"Tov l'hodot," the psalmist tells us. "It is good to be thankful." It can be surprisingly challenging to hold on to a sense of gratitude for any length of time. In today’s culture, especially in New York City, we are conditioned to be constantly aware of what we want, what we wish we had, what we have lost, what is too slow, what is too difficult, what is too expensive.
Even on Thanksgiving, perhaps the most universally celebrated American holiday, we are often so focused on trying to orchestrate the perfect celebration in the midst of inevitably challenging family dynamics, that we sometimes lose sight of the "thanks."
Gratitude isn't about complacence. It's not intended to deny our feelings, to obscure what is broken in the world, or to replace our responsibility to work towards greater justice. In fact, when we feel more gratitude about the blessings of our lives, we have more space for generosity towards others.
Perhaps this is why Psalm 92, the psalm traditionally recited on Shabbat, reminds us that experiencing and expressing gratitude is a good thing. Try it. See what it feels like to inhabit a place of gratitude instead of a place of scarcity and frustration. When finally boarding the bus or paying for groceries after waiting for an inordinate amount of time, thank the driver or the cashier. When our kids or our jobs are exhausting, let us remember how much we wanted them in the first place.
This Thanksgiving season, let us try to focus on what we have, not what we lack. Say “thank you” more often. When we feel ourselves slipping into "I want…" or "that is too…" let’s remind ourselves, like a mantra, "It is good to be thankful."
Rabbi Ayelet S. Cohen
Director of The Center for Jewish Living
Saturdays are FREE at the JCC! From November 3-March 23 (except January 26), from 2–5 pm, we promise you a day like no other in the week. All are welcome.
Sat, Nov 24, 2-5 pm
Join us for what is sure to be a lively and inspiring night as co-authors Julia Moskin and Kim Severson talk about CookFight, a one-of-a-kind cookbook that pits these two popular New York Times food reporters against each other as they debate strategies
and recipes for today's home cook--both in and out of the kitchen. The evening will be moderated by Abigail Pogrebin and will feature a tasty culinary surprise.
Wed, Nov 28, 7:30-9 pm
Sip on a Gin Rickey or Old Fashioned while making roasted pepper and goat cheese crostini, chickpea and black olive bruschetta, chipotle tuna tartare on cucumber rounds, new potato cups with crème fraiche and salmon roe, snapper ceviche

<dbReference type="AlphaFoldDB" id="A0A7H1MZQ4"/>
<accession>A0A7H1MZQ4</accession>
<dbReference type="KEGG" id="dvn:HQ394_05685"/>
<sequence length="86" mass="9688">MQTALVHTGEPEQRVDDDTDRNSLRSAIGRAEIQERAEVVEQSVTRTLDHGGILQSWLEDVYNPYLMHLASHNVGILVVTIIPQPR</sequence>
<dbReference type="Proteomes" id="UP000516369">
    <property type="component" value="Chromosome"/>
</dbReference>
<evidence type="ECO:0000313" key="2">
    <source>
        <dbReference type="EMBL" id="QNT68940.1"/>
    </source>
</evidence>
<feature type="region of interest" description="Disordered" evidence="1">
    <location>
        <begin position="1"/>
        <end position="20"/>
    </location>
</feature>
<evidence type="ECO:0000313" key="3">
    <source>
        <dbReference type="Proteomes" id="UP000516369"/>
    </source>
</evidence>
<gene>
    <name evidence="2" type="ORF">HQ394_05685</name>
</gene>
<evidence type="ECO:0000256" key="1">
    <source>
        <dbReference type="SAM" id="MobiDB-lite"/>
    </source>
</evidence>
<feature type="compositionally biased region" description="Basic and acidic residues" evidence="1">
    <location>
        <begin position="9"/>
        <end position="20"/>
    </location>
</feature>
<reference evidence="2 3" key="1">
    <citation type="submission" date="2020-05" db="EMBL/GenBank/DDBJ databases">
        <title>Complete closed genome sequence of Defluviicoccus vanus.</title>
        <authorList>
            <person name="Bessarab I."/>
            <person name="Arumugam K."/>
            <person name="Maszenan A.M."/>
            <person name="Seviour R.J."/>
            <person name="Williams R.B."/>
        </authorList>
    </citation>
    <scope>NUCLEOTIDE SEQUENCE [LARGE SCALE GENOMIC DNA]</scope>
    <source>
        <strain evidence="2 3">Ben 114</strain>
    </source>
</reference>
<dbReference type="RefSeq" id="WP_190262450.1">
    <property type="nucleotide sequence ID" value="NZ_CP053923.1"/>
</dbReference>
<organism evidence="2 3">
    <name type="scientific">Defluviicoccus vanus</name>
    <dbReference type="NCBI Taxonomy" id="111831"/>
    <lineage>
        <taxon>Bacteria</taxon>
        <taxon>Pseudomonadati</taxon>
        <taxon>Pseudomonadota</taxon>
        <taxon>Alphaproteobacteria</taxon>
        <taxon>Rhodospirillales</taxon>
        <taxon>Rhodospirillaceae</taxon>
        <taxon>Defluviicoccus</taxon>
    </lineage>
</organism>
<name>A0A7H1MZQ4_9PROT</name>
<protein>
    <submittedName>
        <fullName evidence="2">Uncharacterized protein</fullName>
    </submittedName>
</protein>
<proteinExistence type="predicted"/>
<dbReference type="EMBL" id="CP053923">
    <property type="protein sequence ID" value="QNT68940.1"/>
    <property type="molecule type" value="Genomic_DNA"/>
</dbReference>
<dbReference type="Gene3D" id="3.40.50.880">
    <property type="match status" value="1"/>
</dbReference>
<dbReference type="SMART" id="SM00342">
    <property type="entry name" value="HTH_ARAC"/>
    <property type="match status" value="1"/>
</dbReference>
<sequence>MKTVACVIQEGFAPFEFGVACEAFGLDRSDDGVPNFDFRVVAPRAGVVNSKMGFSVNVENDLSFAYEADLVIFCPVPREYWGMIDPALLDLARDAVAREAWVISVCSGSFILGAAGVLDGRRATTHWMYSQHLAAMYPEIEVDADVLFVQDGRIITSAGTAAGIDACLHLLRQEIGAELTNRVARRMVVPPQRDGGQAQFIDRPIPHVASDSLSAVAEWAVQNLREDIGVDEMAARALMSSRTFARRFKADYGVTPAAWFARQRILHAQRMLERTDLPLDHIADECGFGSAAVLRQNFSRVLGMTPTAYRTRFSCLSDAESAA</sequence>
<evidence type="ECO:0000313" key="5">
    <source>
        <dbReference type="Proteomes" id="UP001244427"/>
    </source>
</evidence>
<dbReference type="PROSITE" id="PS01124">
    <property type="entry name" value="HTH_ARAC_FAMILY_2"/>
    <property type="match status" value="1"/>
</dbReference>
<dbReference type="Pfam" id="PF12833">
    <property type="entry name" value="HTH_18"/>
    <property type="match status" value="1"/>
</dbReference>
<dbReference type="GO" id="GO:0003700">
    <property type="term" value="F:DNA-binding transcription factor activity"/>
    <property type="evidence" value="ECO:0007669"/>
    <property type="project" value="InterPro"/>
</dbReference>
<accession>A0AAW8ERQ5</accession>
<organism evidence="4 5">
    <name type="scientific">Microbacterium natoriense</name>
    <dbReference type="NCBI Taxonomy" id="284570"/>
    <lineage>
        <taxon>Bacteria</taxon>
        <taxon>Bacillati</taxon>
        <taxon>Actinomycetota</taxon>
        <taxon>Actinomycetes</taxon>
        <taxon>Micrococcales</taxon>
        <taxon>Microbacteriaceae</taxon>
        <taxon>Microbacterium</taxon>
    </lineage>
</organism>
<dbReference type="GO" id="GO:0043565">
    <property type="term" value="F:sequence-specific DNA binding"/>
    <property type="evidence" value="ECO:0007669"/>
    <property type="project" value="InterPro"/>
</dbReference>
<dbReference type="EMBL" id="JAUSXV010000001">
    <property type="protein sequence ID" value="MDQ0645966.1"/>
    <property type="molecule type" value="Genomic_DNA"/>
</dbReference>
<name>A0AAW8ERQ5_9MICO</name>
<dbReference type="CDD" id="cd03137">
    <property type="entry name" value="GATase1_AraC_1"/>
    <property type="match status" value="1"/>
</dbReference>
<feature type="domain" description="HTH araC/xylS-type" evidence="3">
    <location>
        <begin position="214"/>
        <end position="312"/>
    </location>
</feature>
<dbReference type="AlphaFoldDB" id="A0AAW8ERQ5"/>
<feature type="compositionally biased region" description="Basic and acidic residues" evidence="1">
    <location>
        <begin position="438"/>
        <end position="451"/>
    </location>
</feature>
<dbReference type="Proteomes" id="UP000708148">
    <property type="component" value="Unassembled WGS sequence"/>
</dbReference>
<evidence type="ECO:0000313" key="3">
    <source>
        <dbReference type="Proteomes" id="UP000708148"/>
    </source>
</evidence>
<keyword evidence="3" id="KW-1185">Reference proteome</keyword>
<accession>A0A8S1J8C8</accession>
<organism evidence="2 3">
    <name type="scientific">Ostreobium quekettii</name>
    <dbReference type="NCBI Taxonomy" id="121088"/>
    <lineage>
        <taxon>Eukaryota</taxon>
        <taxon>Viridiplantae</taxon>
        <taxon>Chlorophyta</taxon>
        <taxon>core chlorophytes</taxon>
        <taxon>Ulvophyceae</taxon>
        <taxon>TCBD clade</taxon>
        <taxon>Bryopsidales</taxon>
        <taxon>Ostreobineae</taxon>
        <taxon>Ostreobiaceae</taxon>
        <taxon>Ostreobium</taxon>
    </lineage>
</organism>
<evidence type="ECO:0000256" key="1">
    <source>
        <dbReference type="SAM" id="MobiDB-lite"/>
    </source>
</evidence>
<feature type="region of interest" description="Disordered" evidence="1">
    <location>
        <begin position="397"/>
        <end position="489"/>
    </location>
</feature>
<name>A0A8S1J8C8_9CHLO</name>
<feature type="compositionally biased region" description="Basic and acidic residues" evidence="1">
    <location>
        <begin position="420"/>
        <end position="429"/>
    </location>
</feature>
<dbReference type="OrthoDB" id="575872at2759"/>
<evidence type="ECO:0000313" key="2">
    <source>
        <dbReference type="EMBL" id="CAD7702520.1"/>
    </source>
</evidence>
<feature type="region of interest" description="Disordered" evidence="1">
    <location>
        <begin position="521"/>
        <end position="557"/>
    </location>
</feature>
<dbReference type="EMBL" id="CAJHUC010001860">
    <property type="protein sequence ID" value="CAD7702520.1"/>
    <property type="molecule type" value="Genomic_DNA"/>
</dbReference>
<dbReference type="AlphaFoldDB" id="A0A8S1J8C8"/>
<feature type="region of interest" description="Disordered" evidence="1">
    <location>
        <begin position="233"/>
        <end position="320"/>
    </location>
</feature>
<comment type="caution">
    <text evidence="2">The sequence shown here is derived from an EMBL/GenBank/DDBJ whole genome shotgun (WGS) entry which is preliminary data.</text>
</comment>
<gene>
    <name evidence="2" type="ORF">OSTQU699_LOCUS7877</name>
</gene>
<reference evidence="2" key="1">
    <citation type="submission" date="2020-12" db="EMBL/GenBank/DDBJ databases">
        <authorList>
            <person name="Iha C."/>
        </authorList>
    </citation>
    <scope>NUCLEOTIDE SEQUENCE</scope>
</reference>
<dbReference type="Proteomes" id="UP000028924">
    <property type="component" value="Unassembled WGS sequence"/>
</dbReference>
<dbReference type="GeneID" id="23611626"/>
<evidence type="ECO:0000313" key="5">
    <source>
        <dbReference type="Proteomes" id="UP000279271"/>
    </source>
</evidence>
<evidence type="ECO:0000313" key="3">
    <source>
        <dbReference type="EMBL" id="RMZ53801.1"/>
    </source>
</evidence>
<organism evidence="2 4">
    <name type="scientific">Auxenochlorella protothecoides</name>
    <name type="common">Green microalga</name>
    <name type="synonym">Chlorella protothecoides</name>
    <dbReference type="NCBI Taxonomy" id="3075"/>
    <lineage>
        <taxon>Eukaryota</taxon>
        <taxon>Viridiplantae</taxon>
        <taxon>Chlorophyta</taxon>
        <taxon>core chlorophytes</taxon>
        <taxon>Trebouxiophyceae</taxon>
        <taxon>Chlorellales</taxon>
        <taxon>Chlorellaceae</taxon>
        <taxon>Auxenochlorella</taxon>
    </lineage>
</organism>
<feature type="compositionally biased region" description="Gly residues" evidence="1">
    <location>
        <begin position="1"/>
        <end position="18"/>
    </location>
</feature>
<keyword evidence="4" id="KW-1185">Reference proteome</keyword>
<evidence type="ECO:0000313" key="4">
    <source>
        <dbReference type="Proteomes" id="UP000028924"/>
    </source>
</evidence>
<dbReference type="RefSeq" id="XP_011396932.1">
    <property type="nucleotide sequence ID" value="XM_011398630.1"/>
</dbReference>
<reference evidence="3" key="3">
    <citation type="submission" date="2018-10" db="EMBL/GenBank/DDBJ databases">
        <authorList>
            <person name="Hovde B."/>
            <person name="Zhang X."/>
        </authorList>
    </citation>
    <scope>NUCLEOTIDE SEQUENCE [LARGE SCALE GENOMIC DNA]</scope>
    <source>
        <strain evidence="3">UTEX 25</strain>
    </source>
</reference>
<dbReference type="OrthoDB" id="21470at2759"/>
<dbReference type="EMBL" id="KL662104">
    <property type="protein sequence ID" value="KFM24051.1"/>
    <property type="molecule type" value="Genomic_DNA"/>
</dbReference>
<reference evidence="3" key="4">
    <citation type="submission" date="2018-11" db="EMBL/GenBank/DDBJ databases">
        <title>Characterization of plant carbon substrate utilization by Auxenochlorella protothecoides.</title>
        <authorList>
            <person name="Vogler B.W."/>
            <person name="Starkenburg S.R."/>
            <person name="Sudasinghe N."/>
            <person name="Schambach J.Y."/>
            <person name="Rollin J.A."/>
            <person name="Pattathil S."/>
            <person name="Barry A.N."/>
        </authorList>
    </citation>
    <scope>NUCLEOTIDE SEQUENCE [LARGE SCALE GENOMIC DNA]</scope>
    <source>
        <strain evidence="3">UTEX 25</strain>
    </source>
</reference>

with cilantro and avocado, crispy salmon with balsamic sundried tomato vinaigrette, broccoli rabe with garlic and olive oil, and saffron panna cotta.
Thu, Dec 6, 7-9:30 pm
Hear outstanding classical musicians as they prepare for upcoming performances around the world, in venues from Carnegie Hall to
La Scala to Lincoln Center. Their first stop, however, will be the JCC, where the barrier is broken between performer and audience
in these welcoming and approachable concerts. Each event includes an array of singers, instrumentalists, and repertoire.
Tue, Dec 18, 12:30-1:30 pm
Boker Tov!, Written by Joe Black, Illustrated by Rick Brown
All of Me: A Book of Thanks, Written and Illustrated by Molly Bang
It Could Always Be Worse, Written by Margot Zemach, Illustrated by Margot Zemach
Terrible, Terrible!, Written by Robin Bernstein, Illustrated by Shauna Mooney-Kawasaki
The JCC is participating in the West Side Campaign Against Hunger's Annual Thousand Turkey Challenge
Thanksgiving Banquet for seniors and Thanksgiving meal delivery (volunteers needed on the Sunday before Thanksgiving)
Ask everyone at the table to share something for which they feel grateful or to express thanks to the person sitting next to them. Reflect on where the food you are eating came from. Who were the people who cultivated it, brought it to you, and prepared it?
A Reading for the Thanksgiving Table, from the American Jewish World Service
The blessing after meals (birkat hamazon) text with hebrew, english, and transliteration